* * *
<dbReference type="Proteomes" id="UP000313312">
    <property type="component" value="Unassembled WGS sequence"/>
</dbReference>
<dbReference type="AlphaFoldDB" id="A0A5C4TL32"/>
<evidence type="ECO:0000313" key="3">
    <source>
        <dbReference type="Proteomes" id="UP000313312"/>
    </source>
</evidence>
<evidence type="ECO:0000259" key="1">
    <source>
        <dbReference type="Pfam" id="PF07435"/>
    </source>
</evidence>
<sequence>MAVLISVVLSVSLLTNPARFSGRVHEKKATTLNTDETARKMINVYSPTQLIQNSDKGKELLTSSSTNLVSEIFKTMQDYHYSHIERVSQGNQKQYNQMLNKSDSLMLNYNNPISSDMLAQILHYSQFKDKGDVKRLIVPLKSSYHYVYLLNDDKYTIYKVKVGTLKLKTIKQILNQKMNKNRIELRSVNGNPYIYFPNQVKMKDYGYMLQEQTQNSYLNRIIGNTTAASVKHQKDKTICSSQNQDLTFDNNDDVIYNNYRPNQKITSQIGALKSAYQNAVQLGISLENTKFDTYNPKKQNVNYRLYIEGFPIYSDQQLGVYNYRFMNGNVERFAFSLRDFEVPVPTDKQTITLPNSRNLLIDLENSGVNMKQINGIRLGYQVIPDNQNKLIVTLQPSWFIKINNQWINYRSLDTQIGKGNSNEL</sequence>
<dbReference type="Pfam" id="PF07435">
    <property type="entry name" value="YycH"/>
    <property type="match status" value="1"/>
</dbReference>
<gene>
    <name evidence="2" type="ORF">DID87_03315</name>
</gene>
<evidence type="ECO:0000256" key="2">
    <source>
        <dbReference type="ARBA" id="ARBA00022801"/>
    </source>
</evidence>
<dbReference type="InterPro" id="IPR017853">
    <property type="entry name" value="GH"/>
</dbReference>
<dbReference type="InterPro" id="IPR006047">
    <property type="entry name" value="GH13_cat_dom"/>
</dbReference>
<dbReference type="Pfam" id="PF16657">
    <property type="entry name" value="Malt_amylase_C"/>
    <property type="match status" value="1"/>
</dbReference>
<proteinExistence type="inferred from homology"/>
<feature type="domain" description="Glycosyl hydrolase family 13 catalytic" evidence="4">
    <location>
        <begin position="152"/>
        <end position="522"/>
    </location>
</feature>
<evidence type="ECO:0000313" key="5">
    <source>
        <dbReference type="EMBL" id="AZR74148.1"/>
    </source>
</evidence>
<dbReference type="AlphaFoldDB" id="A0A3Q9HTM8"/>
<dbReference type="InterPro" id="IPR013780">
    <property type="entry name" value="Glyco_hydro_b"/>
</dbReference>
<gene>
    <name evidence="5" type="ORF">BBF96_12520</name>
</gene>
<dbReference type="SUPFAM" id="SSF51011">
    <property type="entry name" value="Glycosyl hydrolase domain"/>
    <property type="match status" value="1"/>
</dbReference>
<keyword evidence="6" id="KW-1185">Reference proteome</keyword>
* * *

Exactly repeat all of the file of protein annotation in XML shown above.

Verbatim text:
<dbReference type="Proteomes" id="UP000313312">
    <property type="component" value="Unassembled WGS sequence"/>
</dbReference>
<dbReference type="AlphaFoldDB" id="A0A5C4TL32"/>
<evidence type="ECO:0000313" key="3">
    <source>
        <dbReference type="Proteomes" id="UP000313312"/>
    </source>
</evidence>
<evidence type="ECO:0000259" key="1">
    <source>
        <dbReference type="Pfam" id="PF07435"/>
    </source>
</evidence>
<sequence>MAVLISVVLSVSLLTNPARFSGRVHEKKATTLNTDETARKMINVYSPTQLIQNSDKGKELLTSSSTNLVSEIFKTMQDYHYSHIERVSQGNQKQYNQMLNKSDSLMLNYNNPISSDMLAQILHYSQFKDKGDVKRLIVPLKSSYHYVYLLNDDKYTIYKVKVGTLKLKTIKQILNQKMNKNRIELRSVNGNPYIYFPNQVKMKDYGYMLQEQTQNSYLNRIIGNTTAASVKHQKDKTICSSQNQDLTFDNNDDVIYNNYRPNQKITSQIGALKSAYQNAVQLGISLENTKFDTYNPKKQNVNYRLYIEGFPIYSDQQLGVYNYRFMNGNVERFAFSLRDFEVPVPTDKQTITLPNSRNLLIDLENSGVNMKQINGIRLGYQVIPDNQNKLIVTLQPSWFIKINNQWINYRSLDTQIGKGNSNEL</sequence>
<dbReference type="Pfam" id="PF07435">
    <property type="entry name" value="YycH"/>
    <property type="match status" value="1"/>
</dbReference>
<gene>
    <name evidence="2" type="ORF">DID87_03315</name>
</gene>
<evidence type="ECO:0000256" key="2">
    <source>
        <dbReference type="ARBA" id="ARBA00022801"/>
    </source>
</evidence>
<dbReference type="InterPro" id="IPR017853">
    <property type="entry name" value="GH"/>
</dbReference>
<dbReference type="InterPro" id="IPR006047">
    <property type="entry name" value="GH13_cat_dom"/>
</dbReference>
<dbReference type="Pfam" id="PF16657">
    <property type="entry name" value="Malt_amylase_C"/>
    <property type="match status" value="1"/>
</dbReference>
<proteinExistence type="inferred from homology"/>
<feature type="domain" description="Glycosyl hydrolase family 13 catalytic" evidence="4">
    <location>
        <begin position="152"/>
        <end position="522"/>
    </location>
</feature>
<evidence type="ECO:0000313" key="5">
    <source>
        <dbReference type="EMBL" id="AZR74148.1"/>
    </source>
</evidence>
<dbReference type="AlphaFoldDB" id="A0A3Q9HTM8"/>
<dbReference type="InterPro" id="IPR013780">
    <property type="entry name" value="Glyco_hydro_b"/>
</dbReference>
<gene>
    <name evidence="5" type="ORF">BBF96_12520</name>
</gene>
<dbReference type="SUPFAM" id="SSF51011">
    <property type="entry name" value="Glycosyl hydrolase domain"/>
    <property type="match status" value="1"/>
</dbReference>
<keyword evidence="6" id="KW-1185">Reference proteome</keyword>